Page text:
Rationale, aim, and scope A professional and dedicated Asset Management (AM) service package ensures that photovoltaic (PV) plants, individually and as part of a wider portfolio, achieve their maximum potential from both technical and financial perspectives.While the depth of services rendered to owners and investors varies depending on the risk attitude of the stakeholders, good quality service providers should be able to undertake responsibilities covering the business areas summarised in Figure 2. The scope illustrated in Figure 2 is in line with the structure of this document (and the structure of the O&M Best Practice Guidelines) and reflects the experience of the solar industry specifically.
Asset Management key targets AM services should consider each solar power plant or Special Purpose Vehicle (SPV) as a stand-alone business, aimed at improving profitability by
increasing revenues and reducing the levelised cost of solar power plant (LCOE).
From an operational perspective, there are four pillars which should guide the work of an AM service provider in order to achieve the ultimate goal of increased profitability. These are presented in Figure 4. They apply to both technical and financial services equally, ensuring
that sites are managed in a fully rounded manner.
Value-added services An asset manager, being the collector of all relevant technical and financial data and documentation related to solar plants and their SPVs, is uniquely positioned to support asset owners in their aim to maximise returns and mitigate risks in their PV portfolios. As indicated in the following figure, in order to achieve this goal, an asset manager should adopt a holistic approach to performance optimisation. This means
it should be able to conduct an overall assessment of the various aspects that contribute to both generating cash flows and ensuring capital protection.
Lifecycle project management Asset Managers can be involved in all phases of the
solar power plant’s lifecycle, from development to decommissioning. Most of the content of the Guidelines focuses on Asset Management during the operational phase – the longest phase of the project lifecycle – but this chapter presents an overview of lifecycle Asset Management with roles and tasks in all project phases.
Transition from construction to operations Crucial is to ensure appropriate documentation is
captured at the commissioning and testing stage. Working closely with the clients and Technical Advisor, the Asset Manager will be ensuring the comprehensive management of documentation relating tocommissioning components and capturing issuesemerging from audit to ensure effective triage and timely resolution.
Risk management in the operational phase This chapter focuses on the risks emerging from the commercial operation date (COD). Risks associated with the inception phase are discussed in the current version of SolarPower Europe’s EPC Best Practice Guidelines. In this context, particular attention might therefore be given when it comes to the handover of assets as discussed in Chapter 5. At that point, understanding the risk exposures from an EPC perspective is indispensable.
Handover of solar assets The journey of an AM service provider starts with a handover (or on-boarding) process. Whether an asset has just completed its construction phase, as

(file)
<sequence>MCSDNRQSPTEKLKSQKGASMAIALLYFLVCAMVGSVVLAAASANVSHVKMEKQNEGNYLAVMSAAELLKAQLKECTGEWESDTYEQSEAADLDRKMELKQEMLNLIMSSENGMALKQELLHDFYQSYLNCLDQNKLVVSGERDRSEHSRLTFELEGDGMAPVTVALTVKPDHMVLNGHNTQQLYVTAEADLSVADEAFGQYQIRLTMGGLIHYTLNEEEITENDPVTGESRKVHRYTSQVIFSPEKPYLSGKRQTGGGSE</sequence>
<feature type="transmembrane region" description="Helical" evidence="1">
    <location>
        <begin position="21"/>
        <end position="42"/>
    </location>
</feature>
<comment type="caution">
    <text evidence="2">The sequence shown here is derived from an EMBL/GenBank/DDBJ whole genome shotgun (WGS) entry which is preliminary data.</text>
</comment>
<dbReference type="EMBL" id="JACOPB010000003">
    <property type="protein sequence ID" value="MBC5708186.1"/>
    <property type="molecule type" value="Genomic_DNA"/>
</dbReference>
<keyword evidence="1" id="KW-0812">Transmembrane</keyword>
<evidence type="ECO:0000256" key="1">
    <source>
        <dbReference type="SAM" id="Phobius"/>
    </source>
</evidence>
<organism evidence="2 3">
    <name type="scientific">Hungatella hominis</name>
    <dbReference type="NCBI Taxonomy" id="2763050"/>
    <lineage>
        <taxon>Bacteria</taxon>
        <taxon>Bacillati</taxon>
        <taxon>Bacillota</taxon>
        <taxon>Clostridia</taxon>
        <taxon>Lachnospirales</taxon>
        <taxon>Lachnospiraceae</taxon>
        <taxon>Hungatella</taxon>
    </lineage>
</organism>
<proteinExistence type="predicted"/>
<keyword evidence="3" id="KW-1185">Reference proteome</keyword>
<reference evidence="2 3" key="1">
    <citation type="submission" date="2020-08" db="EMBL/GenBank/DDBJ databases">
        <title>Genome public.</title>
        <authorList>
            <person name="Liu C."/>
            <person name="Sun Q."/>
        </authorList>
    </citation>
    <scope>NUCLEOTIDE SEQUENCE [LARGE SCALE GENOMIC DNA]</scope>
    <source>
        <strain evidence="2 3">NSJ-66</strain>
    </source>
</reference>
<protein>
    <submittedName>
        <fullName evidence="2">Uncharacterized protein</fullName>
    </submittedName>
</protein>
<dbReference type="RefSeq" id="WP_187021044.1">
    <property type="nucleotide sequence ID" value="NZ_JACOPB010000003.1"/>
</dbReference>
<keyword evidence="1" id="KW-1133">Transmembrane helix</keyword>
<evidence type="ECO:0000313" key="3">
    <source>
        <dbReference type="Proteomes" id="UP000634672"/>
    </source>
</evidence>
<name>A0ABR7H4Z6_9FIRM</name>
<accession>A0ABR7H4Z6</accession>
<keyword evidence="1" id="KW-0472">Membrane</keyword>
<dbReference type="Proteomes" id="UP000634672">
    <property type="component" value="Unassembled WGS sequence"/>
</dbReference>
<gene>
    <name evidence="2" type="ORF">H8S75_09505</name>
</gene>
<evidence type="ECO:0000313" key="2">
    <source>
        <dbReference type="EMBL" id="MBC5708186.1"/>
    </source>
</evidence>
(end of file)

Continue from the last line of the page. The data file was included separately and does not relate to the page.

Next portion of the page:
described in Chapter 3, or has been operational for some time, the handover process is critical to ensure the ongoing management of the asset. While the key steps and responsibilities of an AM service provider during the handover from construction is described in Chapter 3, this chapter will address the importance of the onboarding process when an operational asset is
transferred from an Asset Manager to another or when an Asset Owner decides to internalise the AM services.
Commercial and financial asset management Commercial and Financial Asset Management
encompasses support activities for the best operation of a business. By definition, the scope of Commercial and Financial Asset Management goes from the contact with external entities on behalf of the Asset Owner until the conversion of operational data into useful and understandable financial information. It comprises the activities presented in this chapter.
Procurement The role of the Asset Manager in the solar sector is crucial in order to identify, select and properly manage the key suppliers involved in the operation of the SPVs and the
Data management and high-level monitoring Asset Managers have the responsibility of monitoring and overseeing the activities performed by the O&M service providers as well as managing the ongoing obligations of the plant to ensure its longevity and profitability, as detailed .
Contractual framework This section contains a set of considerations for the contractual framework of AM services to be executed with respect to commercial, industrial and utilityscale systems. As a complement to the technical specifications detailed in the previous chapters, the
contractual framework described in this chapter is considered as a best practice.
The Asset Manager shall perform the services in compliance with the annual business plan provided by the client. In addition to the above, the parties may agree that the Asset Manager will not be entitled to enter into any contract having a value higher than the maximum amount identified in the AM agreement.
Source: SOLAR POWER EUROPE